We all know what it looks like when employees are disengaged. You call customer support at a company you once loved and the rep you get rushes you off the phone. The servers at your once-favorite restaurant deliver your meal an hour after you ordered it—and get your order all wrong. Or it takes three phone calls to correct a simple billing error at your doctor’s office, because the billing clerk can’t seem to be bothered to fix it.

Many of us have a breaking point after a few interactions like this, where we can’t take the frustration of dealing with a particular business or practice anymore and decide to move on.   

It seems obvious that the owners should get to the bottom of what’s wrong and figure out some way to inspire their teams to do better so they don’t cause lost business, but that’s not so simple. Employee disengagement is not an easy problem to fix if you’re a business owner.

For one thing, it’s an epidemic. In 2017, Gallup found that 85% of employees are either not engaged at work or actively disengaged. That means most employers are not beating the odds.

If you’re finding your own employees are disengaged to the point they may be driving business away, it’s time to take action. Here are some things you can do to turn things around.

Take stock of your management team.

You’ve heard the saying that employees don’t quit companies—they quit bad bosses. That doesn’t happen in an instant. Prior to saying goodbye to a bad boss, many of these employees become disengaged. They may show up to work but they don’t give it their all. The “disengagement” period may last for years if the employee does not have other career options at the moment.

If you sense your employees are not bringing much energy or enthusiasm to work with them, your management team is the first place to look. In many small businesses, there is only one manager—the owner—so if that’s the case, consider the possibility that you’ve got an opportunity to grow as a leader.

Many owners feel they are too busy to devote much time to building relationships with their employees and take an “all business” approach, but this can backfire. Setting aside 30 minutes every day to walk around the office and ask employees, “What’s on your mind?” can go a long way toward opening up the lines of communication and uncovering what’s causing disengagement, so you can fix it.

Not sure what you need to work on? Your employees will likely hesitate to offer constructive criticism—they’re afraid you’ll fire them if they say something you don’t want to hear— so try engaging a business coach to help you identify areas for improvement.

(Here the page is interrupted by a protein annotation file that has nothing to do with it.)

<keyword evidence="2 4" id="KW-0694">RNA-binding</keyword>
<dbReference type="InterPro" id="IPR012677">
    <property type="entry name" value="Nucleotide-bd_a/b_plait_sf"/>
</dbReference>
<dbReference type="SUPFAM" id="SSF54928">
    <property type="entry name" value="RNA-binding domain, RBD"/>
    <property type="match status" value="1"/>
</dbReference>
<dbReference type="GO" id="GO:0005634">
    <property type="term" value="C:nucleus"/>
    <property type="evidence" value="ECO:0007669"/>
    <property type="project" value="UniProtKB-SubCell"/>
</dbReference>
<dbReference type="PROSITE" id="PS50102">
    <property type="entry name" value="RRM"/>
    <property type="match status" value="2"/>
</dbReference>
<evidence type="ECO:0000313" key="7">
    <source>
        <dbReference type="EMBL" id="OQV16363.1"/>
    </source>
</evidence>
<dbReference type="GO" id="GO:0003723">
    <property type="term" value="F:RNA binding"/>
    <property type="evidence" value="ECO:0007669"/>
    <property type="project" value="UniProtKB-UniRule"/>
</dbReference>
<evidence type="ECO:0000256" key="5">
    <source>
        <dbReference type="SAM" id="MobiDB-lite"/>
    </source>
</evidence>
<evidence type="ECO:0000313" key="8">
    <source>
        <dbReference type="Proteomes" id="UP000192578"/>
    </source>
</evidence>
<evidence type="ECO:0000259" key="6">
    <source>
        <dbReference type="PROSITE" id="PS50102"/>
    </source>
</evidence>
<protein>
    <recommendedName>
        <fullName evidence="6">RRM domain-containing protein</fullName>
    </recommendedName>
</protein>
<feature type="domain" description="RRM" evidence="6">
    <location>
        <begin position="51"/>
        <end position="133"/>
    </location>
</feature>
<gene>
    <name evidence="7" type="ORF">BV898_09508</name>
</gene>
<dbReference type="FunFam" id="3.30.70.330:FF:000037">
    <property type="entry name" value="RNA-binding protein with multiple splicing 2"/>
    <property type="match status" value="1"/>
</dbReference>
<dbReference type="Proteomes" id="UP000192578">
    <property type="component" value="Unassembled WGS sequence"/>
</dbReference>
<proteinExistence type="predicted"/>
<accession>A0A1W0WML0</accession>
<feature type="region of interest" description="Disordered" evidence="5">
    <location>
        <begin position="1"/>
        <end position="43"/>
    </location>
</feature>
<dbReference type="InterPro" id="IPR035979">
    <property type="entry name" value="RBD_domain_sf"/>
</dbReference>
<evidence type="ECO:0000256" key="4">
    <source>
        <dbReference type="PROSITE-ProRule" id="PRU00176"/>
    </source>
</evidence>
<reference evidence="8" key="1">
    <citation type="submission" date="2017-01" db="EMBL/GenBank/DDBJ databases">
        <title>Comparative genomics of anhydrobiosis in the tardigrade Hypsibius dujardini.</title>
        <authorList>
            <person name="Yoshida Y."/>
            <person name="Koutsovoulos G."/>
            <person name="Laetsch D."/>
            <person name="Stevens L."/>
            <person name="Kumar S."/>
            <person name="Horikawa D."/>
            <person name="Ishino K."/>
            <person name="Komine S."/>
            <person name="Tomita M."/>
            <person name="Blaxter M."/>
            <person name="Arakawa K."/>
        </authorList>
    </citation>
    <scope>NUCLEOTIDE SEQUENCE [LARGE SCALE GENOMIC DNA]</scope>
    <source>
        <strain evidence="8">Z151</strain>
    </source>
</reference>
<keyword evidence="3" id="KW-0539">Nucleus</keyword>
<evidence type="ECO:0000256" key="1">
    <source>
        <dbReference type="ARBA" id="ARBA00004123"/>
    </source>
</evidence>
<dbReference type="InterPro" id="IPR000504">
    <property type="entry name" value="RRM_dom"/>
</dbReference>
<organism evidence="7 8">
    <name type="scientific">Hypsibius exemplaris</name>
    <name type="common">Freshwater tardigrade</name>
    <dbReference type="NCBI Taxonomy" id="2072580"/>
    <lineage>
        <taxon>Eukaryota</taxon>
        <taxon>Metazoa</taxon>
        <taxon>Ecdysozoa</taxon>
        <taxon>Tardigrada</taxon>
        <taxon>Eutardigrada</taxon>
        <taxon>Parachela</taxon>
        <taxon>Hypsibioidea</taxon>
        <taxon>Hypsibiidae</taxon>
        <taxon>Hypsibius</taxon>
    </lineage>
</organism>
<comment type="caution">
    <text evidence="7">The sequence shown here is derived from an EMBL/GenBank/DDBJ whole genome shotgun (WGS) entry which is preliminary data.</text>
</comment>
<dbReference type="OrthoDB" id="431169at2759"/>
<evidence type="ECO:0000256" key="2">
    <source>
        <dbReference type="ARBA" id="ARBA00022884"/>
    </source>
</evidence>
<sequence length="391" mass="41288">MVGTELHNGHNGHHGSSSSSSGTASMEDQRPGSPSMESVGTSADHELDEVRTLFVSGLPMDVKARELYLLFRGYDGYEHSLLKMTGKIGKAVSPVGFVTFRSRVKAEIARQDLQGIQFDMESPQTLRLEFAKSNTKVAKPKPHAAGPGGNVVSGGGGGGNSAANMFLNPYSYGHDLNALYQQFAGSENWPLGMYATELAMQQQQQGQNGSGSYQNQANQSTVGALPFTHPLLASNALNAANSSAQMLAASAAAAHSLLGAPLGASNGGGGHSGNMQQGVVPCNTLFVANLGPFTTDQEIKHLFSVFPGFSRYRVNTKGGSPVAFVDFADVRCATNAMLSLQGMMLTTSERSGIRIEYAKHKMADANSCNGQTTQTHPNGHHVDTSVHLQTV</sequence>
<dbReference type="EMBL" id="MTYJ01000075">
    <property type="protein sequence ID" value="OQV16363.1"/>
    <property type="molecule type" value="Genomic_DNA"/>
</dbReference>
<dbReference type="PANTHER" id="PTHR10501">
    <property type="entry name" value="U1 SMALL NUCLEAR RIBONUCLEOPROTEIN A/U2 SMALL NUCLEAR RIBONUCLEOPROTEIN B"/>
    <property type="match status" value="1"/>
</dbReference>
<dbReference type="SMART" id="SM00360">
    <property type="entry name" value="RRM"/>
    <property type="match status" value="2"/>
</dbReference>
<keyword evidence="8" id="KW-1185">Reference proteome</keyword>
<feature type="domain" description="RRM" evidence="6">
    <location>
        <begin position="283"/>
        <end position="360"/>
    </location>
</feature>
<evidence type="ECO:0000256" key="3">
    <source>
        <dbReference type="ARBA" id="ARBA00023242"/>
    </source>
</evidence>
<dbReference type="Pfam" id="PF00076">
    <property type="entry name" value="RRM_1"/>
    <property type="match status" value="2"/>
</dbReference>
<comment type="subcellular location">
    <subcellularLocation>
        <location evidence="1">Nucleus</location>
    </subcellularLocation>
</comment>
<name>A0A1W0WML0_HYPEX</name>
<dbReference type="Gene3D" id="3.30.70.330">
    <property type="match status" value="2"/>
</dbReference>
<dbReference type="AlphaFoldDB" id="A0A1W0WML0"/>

What if the problem is a manager you’ve hired? Consider setting up regular weekly meetings with the manager about people-related issues, so you can keep your finger on the pulse of what’s happening in the office. Asking questions like, “Who is showing potential to take on the new project we’re planning?” “Which employees need coaching—and what type of coaching do you recommend for them?” will give you an opportunity to troubleshoot and mentor the manager.

Make sure people are assigned to the right projects.

Just because you hired someone to take on a specific job at your company, it doesn’t mean you have to limit them to the work in their initial job description. If you’re discovering that someone on your team has a hidden talent, consider tailoring their job to their talents. Why limit an administrative assistant to answering the phone if he also loves doing graphic design for the firm’s website, and is good at it?

Just make sure that if you’re asking someone to do work that’s usually tackled by someone with a higher title that you promote them accordingly. Nothing erodes engagement more than asking employees to work “above their pay grade” and then failing to reward them for it with the appropriate title.

Be generous.

Many owners think that if they create the right culture, employees will gladly put forth “discretionary effort” without being paid for it. That may be true in some cases, but it won’t be sustainable if your employees are not being paid enough to keep up with the cost of living. Eventually, financial stress will wear them down. It’s very hard for someone who’s worried about paying the rent or an unpaid doctor’s bill to give their all at work.  

Can’t figure out how to pay your team more on a small-business budget? Look for ways to keep overhead down so you can pay employees better wages than your competitors. One way to do this is to hire one really great employee you pay very well instead of two mediocre ones.

Money does matter to employees who have bills to pay, and it’s important to acknowledge that reality in how you run your company. By compensating your team well, you’ll build a stronger, more engaged and more loyal team.